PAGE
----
Color painting of the R.M.S. Titanic at sea.
Still in the Spotlight
Aftermath and Inquiry

L.A.Times article


Los Angeles Times, August 13, 1994)

History [Section]

82 Years After Sinking, Titanic Still in Spotlight

Upcoming exhibit appalls some Britons, who see ‘grave robbery.’ But the museum cites artifacts’ importance.

By
William Tuohy

Times Staff Writer

London—The controversial loss of the Titanic has fascinated generations of Britons and Americans. The “unsinkable” luxury liner with its famous passengers sank on its maiden voyage in1912 after ramming an iceberg in the Atlantic.

Controversial aspects of the sinking of the world’s largest ship, sailing from Southampton, England, to New York, have often been recounted; more than 1,500 lives were lost and the actions of senior officers were criticized. The ship had lifeboats for only half the 2,228 passengers and crew and did not reduce speed or alter its course despite repeated iceberg warnings.

Now Britain’s National Maritime Museum is preparing a major exhibition caller “The Wreck of the Titanic,” and it has generated controversy too.

The exhibit, scheduled to open Oct. 4, will include a porthole, a chandelier, a champagne bottle with its contents intact, crystal, traveler’s checks, statuettes, bracelets, a shaving brush and a leather cigarette case—complete with cigarettes.

Relatives of the Titanic’s victims and others argue that the relics recovered by U.S. and French salvagers in 1987 and 1993 should have been left with the wreck and that it is ghoulish to hold an exhibition of them.

Don Smith, great-nephew of the Titanic’s captain, Edward J. Smith, who went down with the ship, said the exhibition of 150 items is “nothing short of grave robbery. The dead should be allowed to rest in peace.”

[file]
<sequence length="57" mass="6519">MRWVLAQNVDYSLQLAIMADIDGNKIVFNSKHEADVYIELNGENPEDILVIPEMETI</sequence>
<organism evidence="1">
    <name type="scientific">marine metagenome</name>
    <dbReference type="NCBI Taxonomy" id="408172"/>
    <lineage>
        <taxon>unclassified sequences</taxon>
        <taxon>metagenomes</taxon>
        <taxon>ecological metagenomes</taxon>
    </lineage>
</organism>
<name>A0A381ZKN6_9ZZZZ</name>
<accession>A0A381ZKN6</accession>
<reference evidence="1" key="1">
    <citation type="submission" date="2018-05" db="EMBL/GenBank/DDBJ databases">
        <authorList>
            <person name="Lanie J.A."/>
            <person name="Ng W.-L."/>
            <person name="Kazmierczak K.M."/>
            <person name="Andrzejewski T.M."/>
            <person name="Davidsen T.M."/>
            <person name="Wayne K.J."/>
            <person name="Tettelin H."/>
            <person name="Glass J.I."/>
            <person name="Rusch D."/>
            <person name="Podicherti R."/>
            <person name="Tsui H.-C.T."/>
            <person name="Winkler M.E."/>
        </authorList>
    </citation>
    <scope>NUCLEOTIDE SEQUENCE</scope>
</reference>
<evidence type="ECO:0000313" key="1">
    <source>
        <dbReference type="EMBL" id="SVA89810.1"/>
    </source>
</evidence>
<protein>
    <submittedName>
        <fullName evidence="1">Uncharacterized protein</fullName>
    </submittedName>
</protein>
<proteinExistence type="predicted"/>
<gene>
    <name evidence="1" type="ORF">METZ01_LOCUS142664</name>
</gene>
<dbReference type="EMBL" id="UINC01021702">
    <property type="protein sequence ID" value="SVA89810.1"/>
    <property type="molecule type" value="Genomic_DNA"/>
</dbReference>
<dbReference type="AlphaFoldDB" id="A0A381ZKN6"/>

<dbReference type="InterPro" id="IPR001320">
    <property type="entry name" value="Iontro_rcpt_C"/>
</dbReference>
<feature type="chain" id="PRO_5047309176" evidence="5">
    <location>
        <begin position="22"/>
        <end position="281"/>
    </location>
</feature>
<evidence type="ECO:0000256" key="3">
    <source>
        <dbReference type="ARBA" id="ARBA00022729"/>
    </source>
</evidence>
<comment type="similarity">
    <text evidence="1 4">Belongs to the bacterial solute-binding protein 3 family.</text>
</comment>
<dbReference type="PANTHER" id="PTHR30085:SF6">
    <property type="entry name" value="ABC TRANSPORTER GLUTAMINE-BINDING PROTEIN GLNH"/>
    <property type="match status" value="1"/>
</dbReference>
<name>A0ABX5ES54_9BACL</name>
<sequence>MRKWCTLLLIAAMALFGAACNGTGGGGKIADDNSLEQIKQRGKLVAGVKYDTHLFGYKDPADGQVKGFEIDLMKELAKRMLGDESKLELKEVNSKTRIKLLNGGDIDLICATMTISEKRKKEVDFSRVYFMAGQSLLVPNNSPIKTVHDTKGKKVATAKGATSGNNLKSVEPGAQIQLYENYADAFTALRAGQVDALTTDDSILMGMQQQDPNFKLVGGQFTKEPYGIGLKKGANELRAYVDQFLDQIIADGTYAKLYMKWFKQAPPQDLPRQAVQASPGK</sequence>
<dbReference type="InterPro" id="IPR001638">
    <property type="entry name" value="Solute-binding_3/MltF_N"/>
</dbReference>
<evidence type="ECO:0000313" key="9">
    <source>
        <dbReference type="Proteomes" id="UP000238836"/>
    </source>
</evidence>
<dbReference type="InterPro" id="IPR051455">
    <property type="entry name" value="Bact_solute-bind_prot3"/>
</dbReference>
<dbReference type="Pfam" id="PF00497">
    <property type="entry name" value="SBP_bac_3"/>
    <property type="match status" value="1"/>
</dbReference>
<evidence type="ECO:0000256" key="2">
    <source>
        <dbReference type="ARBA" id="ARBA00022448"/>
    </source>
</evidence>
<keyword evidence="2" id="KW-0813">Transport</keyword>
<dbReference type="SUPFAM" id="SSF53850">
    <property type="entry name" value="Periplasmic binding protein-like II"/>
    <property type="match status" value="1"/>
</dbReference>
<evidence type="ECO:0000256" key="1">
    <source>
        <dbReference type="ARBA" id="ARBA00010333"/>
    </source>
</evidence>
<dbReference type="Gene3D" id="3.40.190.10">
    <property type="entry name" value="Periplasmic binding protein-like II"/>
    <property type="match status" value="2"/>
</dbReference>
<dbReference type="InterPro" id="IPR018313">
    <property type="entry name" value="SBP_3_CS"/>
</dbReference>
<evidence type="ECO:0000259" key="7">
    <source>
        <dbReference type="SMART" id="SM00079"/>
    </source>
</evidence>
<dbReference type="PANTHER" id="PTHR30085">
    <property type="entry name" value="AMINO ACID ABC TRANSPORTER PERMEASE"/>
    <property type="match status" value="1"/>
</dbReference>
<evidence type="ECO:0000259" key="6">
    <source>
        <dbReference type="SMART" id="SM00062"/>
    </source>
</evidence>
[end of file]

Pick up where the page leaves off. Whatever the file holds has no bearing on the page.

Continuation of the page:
And the British Titanic Society says that the exhibition is “insensitive” and is “compounding an already emotive issue.”

“We object to the fact that it’s being used for commercial gain,” said Titanic Society Vice President Bob Pryor. “If they have to do this, they should gather the items into one place as a memorial to those who still lie buried in the wreckage.”

The Titanic was located, resting more that two miles deep, by a French-American expedition with deep-diving submersibles in 1985. Since then about 2,600 artifacts have been removed from the ship, which rests in at least two sections.

George Tulloch, the chairman of the salvage company, RMS Titanic Inc., said it agreed not to sell any of the relics and would keep them together for public view.

If company projections of the number of visitors who wish to see the relics are correct, RMS Titanic stands to make a large profit from the exhibition, which will tour the world for five years.

Columnist Bernard Levin of the Times of London joined the critics recently, asking, “How can we allow trinket hunters to plunder the watery grave of the Titanic and put their booty on show?”

But Adm. Lord Lewin, chairman of the museum trustees, countered, “The ethical aspects were considered very carefully….and certain principles were established: that the artifacts should always be kept together as a collection and never sold, that the collection will always be available for public display and that the aim should be to establish a permanent museum that would be a Titanic memorial.”

Dr. Stephen Deuchar, the museum’s head of exhibitions, added, “The slice of life represented by Titanic’s passengers and crew, from every social class and more than 20 different countries, renders the ship a unique time capsule with immense historical significance. The artifacts on display will also bring to life, in a unique way, Titanic’s brief but legendary history.”

Millvina Dean was 9 weeks old when her mother bundled her into a lifeboat, leaving her father behind on the Titanic. She says she has mixed feelings.

“I was against bringing the artifacts up in the first place,” she said. “I didn’t want anything to be touched, because I thought my father was there.

“But once they had brought them up from the seabed, there was nothing anyone could do about it, and I thought people might as well see the things as a part of history.”

The Maritime Museum is in Greenwich, on the River Thames.

Image: A newspaper boy in London spreads the new of the Titanic's sinking.

Image: This cherub statue was recovered from Titanic's wreckage.